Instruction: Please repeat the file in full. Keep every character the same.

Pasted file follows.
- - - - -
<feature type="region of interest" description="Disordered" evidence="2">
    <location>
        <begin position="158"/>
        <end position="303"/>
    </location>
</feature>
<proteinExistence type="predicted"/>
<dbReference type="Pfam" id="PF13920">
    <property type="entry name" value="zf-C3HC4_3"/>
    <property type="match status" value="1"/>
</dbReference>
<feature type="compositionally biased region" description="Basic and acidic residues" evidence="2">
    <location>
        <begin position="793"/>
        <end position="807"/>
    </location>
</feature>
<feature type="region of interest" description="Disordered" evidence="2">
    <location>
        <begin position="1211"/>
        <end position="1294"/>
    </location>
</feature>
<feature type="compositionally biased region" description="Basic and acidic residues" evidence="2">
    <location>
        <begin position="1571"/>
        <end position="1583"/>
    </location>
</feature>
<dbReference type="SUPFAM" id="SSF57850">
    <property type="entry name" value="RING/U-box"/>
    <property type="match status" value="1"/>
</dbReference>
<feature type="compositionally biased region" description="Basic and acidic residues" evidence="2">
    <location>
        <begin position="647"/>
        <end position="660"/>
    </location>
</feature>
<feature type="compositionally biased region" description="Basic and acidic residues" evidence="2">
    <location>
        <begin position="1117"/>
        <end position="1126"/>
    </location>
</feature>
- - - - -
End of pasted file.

<feature type="region of interest" description="Disordered" evidence="2">
    <location>
        <begin position="158"/>
        <end position="303"/>
    </location>
</feature>
<proteinExistence type="predicted"/>
<dbReference type="Pfam" id="PF13920">
    <property type="entry name" value="zf-C3HC4_3"/>
    <property type="match status" value="1"/>
</dbReference>
<feature type="compositionally biased region" description="Basic and acidic residues" evidence="2">
    <location>
        <begin position="793"/>
        <end position="807"/>
    </location>
</feature>
<feature type="region of interest" description="Disordered" evidence="2">
    <location>
        <begin position="1211"/>
        <end position="1294"/>
    </location>
</feature>
<feature type="compositionally biased region" description="Basic and acidic residues" evidence="2">
    <location>
        <begin position="1571"/>
        <end position="1583"/>
    </location>
</feature>
<dbReference type="SUPFAM" id="SSF57850">
    <property type="entry name" value="RING/U-box"/>
    <property type="match status" value="1"/>
</dbReference>
<feature type="compositionally biased region" description="Basic and acidic residues" evidence="2">
    <location>
        <begin position="647"/>
        <end position="660"/>
    </location>
</feature>
<feature type="compositionally biased region" description="Basic and acidic residues" evidence="2">
    <location>
        <begin position="1117"/>
        <end position="1126"/>
    </location>
</feature>